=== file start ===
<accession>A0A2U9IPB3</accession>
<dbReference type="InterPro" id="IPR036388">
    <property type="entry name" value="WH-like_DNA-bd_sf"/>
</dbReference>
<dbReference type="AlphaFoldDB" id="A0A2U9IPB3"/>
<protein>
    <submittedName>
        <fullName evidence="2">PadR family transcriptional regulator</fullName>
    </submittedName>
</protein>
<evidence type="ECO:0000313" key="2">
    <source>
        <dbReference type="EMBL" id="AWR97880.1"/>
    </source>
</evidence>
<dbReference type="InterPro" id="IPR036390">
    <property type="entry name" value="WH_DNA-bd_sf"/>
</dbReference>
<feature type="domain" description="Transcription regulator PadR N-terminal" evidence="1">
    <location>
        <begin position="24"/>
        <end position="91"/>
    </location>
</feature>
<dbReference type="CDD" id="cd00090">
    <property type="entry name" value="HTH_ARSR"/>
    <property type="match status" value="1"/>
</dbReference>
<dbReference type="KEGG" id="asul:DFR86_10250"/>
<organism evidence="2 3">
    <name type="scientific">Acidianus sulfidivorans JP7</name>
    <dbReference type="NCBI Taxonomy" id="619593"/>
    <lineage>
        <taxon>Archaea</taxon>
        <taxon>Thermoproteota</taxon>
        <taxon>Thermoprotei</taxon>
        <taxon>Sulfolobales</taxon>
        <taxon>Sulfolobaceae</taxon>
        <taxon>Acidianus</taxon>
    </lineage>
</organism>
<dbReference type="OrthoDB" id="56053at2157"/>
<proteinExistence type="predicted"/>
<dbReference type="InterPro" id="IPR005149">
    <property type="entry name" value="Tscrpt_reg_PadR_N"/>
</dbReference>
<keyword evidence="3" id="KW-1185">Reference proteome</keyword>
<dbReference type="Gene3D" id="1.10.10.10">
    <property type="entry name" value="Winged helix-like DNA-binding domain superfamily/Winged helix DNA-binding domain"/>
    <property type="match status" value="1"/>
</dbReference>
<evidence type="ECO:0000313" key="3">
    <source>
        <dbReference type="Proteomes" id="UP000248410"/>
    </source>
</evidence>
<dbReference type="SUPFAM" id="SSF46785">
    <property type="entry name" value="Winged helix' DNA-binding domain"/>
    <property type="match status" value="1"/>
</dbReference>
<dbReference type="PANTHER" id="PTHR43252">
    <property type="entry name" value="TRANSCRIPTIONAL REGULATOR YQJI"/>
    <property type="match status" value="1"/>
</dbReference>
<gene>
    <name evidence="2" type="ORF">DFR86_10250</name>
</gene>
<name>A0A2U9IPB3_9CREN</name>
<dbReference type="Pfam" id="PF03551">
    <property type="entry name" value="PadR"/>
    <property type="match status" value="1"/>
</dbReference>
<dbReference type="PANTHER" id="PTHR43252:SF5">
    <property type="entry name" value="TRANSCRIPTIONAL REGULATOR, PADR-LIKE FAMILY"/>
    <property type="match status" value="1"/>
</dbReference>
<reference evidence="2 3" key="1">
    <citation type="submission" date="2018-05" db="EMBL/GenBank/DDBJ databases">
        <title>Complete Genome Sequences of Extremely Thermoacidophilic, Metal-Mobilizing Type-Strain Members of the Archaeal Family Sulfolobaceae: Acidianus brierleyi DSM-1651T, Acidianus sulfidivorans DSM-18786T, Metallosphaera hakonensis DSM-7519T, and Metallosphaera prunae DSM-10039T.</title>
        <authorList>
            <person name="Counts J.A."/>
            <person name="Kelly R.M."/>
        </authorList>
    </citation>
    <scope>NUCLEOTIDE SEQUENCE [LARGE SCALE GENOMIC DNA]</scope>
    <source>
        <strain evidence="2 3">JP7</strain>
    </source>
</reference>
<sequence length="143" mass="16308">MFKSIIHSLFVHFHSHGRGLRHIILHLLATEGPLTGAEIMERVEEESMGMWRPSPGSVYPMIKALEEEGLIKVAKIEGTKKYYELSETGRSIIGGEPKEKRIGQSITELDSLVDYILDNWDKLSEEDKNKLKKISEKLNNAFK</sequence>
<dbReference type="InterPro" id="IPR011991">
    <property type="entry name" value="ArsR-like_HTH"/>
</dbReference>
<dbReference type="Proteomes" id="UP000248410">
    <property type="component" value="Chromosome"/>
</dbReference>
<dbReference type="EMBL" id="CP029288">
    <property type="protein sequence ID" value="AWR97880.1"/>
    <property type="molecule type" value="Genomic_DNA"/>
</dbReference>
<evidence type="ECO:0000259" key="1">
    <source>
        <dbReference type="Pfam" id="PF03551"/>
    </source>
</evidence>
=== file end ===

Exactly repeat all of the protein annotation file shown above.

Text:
<accession>A0A2U9IPB3</accession>
<dbReference type="InterPro" id="IPR036388">
    <property type="entry name" value="WH-like_DNA-bd_sf"/>
</dbReference>
<dbReference type="AlphaFoldDB" id="A0A2U9IPB3"/>
<protein>
    <submittedName>
        <fullName evidence="2">PadR family transcriptional regulator</fullName>
    </submittedName>
</protein>
<evidence type="ECO:0000313" key="2">
    <source>
        <dbReference type="EMBL" id="AWR97880.1"/>
    </source>
</evidence>
<dbReference type="InterPro" id="IPR036390">
    <property type="entry name" value="WH_DNA-bd_sf"/>
</dbReference>
<feature type="domain" description="Transcription regulator PadR N-terminal" evidence="1">
    <location>
        <begin position="24"/>
        <end position="91"/>
    </location>
</feature>
<dbReference type="CDD" id="cd00090">
    <property type="entry name" value="HTH_ARSR"/>
    <property type="match status" value="1"/>
</dbReference>
<dbReference type="KEGG" id="asul:DFR86_10250"/>
<organism evidence="2 3">
    <name type="scientific">Acidianus sulfidivorans JP7</name>
    <dbReference type="NCBI Taxonomy" id="619593"/>
    <lineage>
        <taxon>Archaea</taxon>
        <taxon>Thermoproteota</taxon>
        <taxon>Thermoprotei</taxon>
        <taxon>Sulfolobales</taxon>
        <taxon>Sulfolobaceae</taxon>
        <taxon>Acidianus</taxon>
    </lineage>
</organism>
<dbReference type="OrthoDB" id="56053at2157"/>
<proteinExistence type="predicted"/>
<dbReference type="InterPro" id="IPR005149">
    <property type="entry name" value="Tscrpt_reg_PadR_N"/>
</dbReference>
<keyword evidence="3" id="KW-1185">Reference proteome</keyword>
<dbReference type="Gene3D" id="1.10.10.10">
    <property type="entry name" value="Winged helix-like DNA-binding domain superfamily/Winged helix DNA-binding domain"/>
    <property type="match status" value="1"/>
</dbReference>
<evidence type="ECO:0000313" key="3">
    <source>
        <dbReference type="Proteomes" id="UP000248410"/>
    </source>
</evidence>
<dbReference type="SUPFAM" id="SSF46785">
    <property type="entry name" value="Winged helix' DNA-binding domain"/>
    <property type="match status" value="1"/>
</dbReference>
<dbReference type="PANTHER" id="PTHR43252">
    <property type="entry name" value="TRANSCRIPTIONAL REGULATOR YQJI"/>
    <property type="match status" value="1"/>
</dbReference>
<gene>
    <name evidence="2" type="ORF">DFR86_10250</name>
</gene>
<name>A0A2U9IPB3_9CREN</name>
<dbReference type="Pfam" id="PF03551">
    <property type="entry name" value="PadR"/>
    <property type="match status" value="1"/>
</dbReference>
<dbReference type="PANTHER" id="PTHR43252:SF5">
    <property type="entry name" value="TRANSCRIPTIONAL REGULATOR, PADR-LIKE FAMILY"/>
    <property type="match status" value="1"/>
</dbReference>
<reference evidence="2 3" key="1">
    <citation type="submission" date="2018-05" db="EMBL/GenBank/DDBJ databases">
        <title>Complete Genome Sequences of Extremely Thermoacidophilic, Metal-Mobilizing Type-Strain Members of the Archaeal Family Sulfolobaceae: Acidianus brierleyi DSM-1651T, Acidianus sulfidivorans DSM-18786T, Metallosphaera hakonensis DSM-7519T, and Metallosphaera prunae DSM-10039T.</title>
        <authorList>
            <person name="Counts J.A."/>
            <person name="Kelly R.M."/>
        </authorList>
    </citation>
    <scope>NUCLEOTIDE SEQUENCE [LARGE SCALE GENOMIC DNA]</scope>
    <source>
        <strain evidence="2 3">JP7</strain>
    </source>
</reference>
<sequence length="143" mass="16308">MFKSIIHSLFVHFHSHGRGLRHIILHLLATEGPLTGAEIMERVEEESMGMWRPSPGSVYPMIKALEEEGLIKVAKIEGTKKYYELSETGRSIIGGEPKEKRIGQSITELDSLVDYILDNWDKLSEEDKNKLKKISEKLNNAFK</sequence>
<dbReference type="InterPro" id="IPR011991">
    <property type="entry name" value="ArsR-like_HTH"/>
</dbReference>
<dbReference type="Proteomes" id="UP000248410">
    <property type="component" value="Chromosome"/>
</dbReference>
<dbReference type="EMBL" id="CP029288">
    <property type="protein sequence ID" value="AWR97880.1"/>
    <property type="molecule type" value="Genomic_DNA"/>
</dbReference>
<evidence type="ECO:0000259" key="1">
    <source>
        <dbReference type="Pfam" id="PF03551"/>
    </source>
</evidence>